Greater Surbiton

The perfect is the enemy of the good

Student protester hit by policeman suffers brain damage – Daily Mail readers respond

The Daily Mail reports:

‘A student was rushed to hospital for emergency brain surgery after he was allegedly hit with a police truncheon during last night’s tuition fees protest.

Alfie Meadows, 20, developed bleeding on his brain when he was hit as he tried leave the ‘kettling’ area outside Westminster Abbey, his mother said.

The Middlesex University student fell unconscious on the way to Chelsea and Westminster Hospital, where he underwent a three-hour operation to save his life.

He was one of 44 people, including six police officers, treated in hospital after London’s most violent night of student rioting over fees.’

The following are a selection of its readers’ responses:

‘”Allegedly hit by a police truncheon”.

So, there’s no proof it was a police officer who hit him. It is just as likely it was one of his fellow thugs wielding a sign or piece of metal fencing who hit him.

Did he not see what had happened at the previous riots, sorry “protests” in London? Did he expect the police to just back off and let him and his fellow yobs take control of the streets?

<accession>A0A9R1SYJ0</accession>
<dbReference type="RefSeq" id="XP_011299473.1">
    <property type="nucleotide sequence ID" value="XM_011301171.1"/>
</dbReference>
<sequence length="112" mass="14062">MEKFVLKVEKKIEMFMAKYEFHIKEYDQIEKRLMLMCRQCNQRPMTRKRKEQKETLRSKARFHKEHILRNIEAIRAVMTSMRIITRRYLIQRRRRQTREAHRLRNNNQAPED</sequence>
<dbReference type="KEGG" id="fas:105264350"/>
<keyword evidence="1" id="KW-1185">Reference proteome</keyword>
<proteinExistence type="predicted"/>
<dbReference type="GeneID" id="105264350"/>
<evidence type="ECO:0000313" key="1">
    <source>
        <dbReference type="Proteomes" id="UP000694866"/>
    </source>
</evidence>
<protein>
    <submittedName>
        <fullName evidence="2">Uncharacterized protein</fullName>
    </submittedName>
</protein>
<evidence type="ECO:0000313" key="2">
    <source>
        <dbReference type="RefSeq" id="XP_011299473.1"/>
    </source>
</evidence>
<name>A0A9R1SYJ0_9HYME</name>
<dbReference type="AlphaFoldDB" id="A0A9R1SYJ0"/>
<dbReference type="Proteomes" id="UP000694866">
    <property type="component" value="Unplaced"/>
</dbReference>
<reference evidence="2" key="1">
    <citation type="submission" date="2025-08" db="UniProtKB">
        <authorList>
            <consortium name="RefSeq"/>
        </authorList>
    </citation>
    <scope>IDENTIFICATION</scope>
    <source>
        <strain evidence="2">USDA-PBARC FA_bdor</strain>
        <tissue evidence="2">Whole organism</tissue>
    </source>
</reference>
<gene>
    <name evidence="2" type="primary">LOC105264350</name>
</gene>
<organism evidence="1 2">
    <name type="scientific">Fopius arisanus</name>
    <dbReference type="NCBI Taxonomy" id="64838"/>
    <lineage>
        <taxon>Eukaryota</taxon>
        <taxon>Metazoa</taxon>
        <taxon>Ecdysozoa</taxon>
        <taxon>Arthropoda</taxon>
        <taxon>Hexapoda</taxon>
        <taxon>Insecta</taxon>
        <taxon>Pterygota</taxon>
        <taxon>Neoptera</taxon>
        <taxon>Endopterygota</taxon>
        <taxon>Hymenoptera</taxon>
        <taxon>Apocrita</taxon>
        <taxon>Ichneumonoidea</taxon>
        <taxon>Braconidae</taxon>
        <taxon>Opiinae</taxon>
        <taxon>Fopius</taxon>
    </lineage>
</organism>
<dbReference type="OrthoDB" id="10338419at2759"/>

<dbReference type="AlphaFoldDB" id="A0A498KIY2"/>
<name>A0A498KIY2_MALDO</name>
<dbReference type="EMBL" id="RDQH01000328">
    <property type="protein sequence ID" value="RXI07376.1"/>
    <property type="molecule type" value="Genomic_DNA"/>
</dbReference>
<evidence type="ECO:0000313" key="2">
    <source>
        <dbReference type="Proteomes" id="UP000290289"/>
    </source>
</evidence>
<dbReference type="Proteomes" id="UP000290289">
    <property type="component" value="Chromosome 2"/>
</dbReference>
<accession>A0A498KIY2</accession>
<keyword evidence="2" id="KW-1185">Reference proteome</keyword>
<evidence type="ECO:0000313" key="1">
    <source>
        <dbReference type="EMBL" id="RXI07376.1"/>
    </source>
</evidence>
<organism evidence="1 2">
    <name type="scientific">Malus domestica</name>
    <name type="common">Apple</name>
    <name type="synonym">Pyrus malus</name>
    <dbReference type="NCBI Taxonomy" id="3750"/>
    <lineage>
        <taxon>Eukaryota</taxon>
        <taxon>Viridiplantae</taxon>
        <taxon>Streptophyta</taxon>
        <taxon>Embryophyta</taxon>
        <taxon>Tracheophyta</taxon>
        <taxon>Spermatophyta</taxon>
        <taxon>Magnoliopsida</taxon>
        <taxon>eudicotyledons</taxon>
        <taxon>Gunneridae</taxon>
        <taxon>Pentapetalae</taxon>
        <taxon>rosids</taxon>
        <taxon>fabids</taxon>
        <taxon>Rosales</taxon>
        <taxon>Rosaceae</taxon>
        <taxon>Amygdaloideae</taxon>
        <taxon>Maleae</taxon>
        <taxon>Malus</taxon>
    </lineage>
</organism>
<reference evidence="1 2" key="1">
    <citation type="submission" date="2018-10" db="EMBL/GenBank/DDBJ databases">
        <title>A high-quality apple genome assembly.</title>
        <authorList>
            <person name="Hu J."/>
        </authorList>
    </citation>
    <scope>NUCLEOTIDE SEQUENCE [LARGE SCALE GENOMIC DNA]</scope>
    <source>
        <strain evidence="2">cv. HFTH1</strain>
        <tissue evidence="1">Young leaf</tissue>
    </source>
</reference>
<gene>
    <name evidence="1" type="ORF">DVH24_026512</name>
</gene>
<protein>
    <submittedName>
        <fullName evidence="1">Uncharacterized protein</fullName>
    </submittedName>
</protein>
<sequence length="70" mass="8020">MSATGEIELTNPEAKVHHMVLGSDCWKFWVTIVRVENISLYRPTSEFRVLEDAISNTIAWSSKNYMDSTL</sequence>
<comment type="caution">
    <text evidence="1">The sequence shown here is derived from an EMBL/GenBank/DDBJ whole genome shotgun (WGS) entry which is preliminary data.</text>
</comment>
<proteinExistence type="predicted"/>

Well done to the Met – you took a battering and responded with considerable restraint and professionalism. I strongly believe you will have the support of the vast majority of this country if you respond with vastly more force next time, and I sincerely hope you do.

– martin, Brighton, 11/12/2010 13:10’

‘If he hadn’t been there it would not have happened. And what was his mother doing at the protest? I thought this was a protest by students not students parents.

– John, Keighley,UK, 11/12/2010 13:06’

‘Hopefully this foolish waste of space child or his parents will have to foot the bill for the cost of treating him. As a tax payer, I begrudge paying towards the cost of treating idiots.

– Robbie G, Westminster, 11/12/2010 12:47’

‘And here lies the problem. Idealistic young pups who think they know it all. For the most part I blame thier parents and thier university, marxist lecturers for filing these kids heads with propaganda. These students need to look at the motives of those who are pushing thier buttons and controling thier minds.

– Max, London, 11/12/2010 12:28’